PARIS – France’s leader called the battle against climate change and environmental destruction “the fight of the century” Thursday after visiting a melting glacier in the French Alps.
But President Emmanuel Macron’s tour of the Mer de Glace glacier and an ice cave carved into it near the mountain town of Chamonix was condemned as an electoral stunt by environmental campaigners. Critics accused Macron of using the icy photo-op to burnish his government’s green credentials ahead of France's municipal elections next month.
Clad in winter gear, Macron listened attentively Thursday to explanations about how France’s biggest glacier has lost much of its splendor, retreating up its valley and shedding so much of its thickness that the stairs leading down to it have had to be extended.
Macron said seeing the glacier's retreat brought home the “fear that it disappears” and a feeling of “our own vulnerability, the fragility of the landscape which, until only a few decades ago, we thought was unchangeable.”
“I deeply believe that this fight, which is a long-term fight, can also have concrete, tangible, visible results. It will be the fight of the century, of our capacity to invent new ways to live and do, sustainably,” he said.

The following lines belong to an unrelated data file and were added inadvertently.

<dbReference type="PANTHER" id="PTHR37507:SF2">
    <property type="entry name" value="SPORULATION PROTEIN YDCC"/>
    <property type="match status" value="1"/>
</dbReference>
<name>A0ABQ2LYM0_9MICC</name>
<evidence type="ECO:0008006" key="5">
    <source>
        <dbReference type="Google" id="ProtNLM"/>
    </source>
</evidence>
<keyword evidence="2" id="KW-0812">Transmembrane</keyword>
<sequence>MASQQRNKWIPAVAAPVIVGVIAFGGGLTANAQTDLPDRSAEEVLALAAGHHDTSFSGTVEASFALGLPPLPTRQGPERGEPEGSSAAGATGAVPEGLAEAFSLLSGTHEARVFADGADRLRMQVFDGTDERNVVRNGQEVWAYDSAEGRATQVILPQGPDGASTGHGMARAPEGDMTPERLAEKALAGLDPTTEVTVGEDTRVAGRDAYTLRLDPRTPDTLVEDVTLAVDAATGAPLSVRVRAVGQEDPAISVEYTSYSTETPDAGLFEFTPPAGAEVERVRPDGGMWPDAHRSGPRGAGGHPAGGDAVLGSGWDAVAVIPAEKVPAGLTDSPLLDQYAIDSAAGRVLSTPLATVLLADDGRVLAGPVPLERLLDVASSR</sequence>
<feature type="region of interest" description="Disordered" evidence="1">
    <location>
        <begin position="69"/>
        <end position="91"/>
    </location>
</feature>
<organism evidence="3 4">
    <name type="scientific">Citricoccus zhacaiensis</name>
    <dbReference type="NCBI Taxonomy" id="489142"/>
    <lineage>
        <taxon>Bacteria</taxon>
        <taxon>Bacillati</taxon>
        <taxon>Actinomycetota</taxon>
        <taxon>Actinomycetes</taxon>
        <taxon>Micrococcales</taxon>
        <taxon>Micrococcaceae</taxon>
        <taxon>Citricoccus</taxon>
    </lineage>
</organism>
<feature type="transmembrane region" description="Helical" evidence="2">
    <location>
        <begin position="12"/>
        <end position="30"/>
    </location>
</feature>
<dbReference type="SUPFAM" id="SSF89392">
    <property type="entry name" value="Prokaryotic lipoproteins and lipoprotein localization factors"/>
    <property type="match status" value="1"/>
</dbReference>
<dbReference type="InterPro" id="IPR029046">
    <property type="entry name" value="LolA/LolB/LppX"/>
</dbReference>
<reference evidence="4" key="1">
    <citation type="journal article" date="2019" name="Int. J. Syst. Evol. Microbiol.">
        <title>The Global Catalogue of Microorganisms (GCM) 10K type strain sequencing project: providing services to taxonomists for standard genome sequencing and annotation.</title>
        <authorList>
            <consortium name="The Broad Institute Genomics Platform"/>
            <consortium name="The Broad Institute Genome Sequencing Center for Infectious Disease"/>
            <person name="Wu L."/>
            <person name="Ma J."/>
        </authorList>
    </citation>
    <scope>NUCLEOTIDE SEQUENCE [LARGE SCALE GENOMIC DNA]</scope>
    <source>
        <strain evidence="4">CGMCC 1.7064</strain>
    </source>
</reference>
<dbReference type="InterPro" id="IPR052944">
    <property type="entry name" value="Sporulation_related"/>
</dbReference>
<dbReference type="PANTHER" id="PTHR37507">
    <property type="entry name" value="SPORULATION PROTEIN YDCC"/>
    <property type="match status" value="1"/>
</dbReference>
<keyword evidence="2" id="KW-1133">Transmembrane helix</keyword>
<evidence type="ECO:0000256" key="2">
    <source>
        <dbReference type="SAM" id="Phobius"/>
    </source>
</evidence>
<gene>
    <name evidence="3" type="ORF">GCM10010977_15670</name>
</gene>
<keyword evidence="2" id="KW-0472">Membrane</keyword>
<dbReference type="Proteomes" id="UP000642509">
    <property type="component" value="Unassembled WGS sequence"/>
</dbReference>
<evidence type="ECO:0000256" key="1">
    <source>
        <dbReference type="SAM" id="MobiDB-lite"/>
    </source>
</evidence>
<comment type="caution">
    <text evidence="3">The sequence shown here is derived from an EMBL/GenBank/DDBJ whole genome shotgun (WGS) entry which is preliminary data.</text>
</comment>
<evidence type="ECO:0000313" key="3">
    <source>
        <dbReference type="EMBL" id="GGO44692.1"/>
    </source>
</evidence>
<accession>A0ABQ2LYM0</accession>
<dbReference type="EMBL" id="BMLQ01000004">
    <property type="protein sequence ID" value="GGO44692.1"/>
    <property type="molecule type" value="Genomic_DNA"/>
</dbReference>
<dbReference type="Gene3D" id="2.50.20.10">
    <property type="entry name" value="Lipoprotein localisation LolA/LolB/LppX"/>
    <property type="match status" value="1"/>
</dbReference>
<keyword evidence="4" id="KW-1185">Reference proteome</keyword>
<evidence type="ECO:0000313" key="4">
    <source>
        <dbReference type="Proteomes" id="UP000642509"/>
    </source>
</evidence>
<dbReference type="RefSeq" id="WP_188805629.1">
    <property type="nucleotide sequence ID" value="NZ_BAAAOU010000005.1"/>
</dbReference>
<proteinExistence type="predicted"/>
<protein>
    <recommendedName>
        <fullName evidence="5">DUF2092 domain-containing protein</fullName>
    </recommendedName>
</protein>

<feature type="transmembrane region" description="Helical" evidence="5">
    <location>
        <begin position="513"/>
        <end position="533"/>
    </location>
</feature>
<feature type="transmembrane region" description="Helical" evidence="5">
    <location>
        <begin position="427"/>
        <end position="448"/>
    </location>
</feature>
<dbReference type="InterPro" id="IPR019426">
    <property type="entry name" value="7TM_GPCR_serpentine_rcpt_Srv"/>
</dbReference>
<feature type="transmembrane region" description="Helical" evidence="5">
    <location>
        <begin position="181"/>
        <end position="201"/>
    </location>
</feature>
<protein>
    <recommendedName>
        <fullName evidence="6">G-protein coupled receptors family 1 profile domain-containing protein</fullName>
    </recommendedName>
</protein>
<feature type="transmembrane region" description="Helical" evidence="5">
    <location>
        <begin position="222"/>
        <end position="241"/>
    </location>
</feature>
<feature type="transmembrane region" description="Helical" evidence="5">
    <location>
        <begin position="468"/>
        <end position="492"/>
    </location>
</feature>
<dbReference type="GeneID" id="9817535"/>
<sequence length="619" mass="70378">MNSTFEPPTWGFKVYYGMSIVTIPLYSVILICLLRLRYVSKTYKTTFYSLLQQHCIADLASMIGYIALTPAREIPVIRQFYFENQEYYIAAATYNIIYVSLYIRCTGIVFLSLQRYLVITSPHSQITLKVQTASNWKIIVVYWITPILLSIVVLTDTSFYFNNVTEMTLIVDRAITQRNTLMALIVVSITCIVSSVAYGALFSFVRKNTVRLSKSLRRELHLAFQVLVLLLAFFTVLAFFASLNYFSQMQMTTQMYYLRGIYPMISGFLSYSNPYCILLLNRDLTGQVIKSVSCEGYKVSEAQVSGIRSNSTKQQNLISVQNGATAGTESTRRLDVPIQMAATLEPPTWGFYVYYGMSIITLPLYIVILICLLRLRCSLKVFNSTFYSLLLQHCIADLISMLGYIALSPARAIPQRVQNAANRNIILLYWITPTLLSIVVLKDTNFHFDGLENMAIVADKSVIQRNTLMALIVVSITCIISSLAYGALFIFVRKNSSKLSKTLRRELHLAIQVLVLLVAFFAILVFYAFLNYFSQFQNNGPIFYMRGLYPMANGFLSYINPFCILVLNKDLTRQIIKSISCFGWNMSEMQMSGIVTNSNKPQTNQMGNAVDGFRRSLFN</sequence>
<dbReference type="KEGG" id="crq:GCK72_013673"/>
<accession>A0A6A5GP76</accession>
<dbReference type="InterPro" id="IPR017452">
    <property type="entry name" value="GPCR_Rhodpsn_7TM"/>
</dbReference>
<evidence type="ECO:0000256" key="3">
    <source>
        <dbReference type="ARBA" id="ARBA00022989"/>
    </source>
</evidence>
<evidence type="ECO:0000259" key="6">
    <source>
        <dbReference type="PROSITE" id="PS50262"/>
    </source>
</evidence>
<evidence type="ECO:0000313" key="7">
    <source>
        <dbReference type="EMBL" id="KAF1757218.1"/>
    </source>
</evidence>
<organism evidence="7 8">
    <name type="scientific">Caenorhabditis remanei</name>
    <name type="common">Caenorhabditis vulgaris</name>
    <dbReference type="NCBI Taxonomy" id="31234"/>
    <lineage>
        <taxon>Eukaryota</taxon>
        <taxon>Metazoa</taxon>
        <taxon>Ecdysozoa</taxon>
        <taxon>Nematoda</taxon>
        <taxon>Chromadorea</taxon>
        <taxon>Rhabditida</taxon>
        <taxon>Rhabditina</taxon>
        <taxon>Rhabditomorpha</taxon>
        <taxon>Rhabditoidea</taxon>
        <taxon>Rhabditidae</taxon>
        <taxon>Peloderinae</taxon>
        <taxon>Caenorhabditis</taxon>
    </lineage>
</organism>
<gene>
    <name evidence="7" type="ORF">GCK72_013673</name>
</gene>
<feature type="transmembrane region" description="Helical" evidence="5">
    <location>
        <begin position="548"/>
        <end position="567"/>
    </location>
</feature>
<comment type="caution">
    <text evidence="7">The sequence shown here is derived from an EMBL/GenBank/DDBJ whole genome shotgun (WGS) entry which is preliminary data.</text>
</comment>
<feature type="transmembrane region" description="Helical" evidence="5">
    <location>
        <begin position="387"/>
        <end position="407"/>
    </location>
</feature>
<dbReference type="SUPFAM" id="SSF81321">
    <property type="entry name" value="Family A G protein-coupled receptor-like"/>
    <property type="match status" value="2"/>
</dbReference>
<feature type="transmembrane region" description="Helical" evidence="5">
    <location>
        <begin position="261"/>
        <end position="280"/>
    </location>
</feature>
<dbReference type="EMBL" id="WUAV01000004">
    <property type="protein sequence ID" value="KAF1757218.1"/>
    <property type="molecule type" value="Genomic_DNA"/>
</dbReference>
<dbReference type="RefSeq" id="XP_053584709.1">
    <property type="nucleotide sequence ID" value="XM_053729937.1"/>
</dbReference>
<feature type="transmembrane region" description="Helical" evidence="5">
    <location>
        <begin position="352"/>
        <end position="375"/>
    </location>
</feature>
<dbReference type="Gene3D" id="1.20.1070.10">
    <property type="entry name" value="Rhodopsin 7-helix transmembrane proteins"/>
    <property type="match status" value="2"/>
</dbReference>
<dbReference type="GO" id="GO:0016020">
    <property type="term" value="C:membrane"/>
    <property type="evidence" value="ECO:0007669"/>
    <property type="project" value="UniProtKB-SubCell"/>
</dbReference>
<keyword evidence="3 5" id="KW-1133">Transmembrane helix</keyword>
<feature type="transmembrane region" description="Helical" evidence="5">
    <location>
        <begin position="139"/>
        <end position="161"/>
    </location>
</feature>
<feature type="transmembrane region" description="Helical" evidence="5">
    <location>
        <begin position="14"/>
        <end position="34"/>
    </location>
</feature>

But Macron faces vociferous opposition on multiple fronts over climate change. Activists say his lobbying for global action is not backed up by sufficient French government measures to curb the greenhouse gas emissions blamed for global warming. France is behind on its European renewable energy commitments, ranking second from bottom in the EU, according to Eurostat.
Macron has also delayed by 10 years plans to reduce the share of French energy derived from nuclear power from 71% to 50%.
Beyond the government, opponents in France's yellow vest economic protest movement fiercely opposed Macron's efforts to hike fuel taxes to combat pollution, complaining that the move penalized regular workers on tight budgets.
Environmental campaigners dismissed Macron's Alpine visit as an unnecessary and cynical use of taxpayer-funded resources to try to sap support from pro-ecology candidates in the municipal election in March.
“The government is trying to repaint its policies in green,” said Julien Bayou, national secretary of the EELV ecology party.
Sylvie Corbet contributed.
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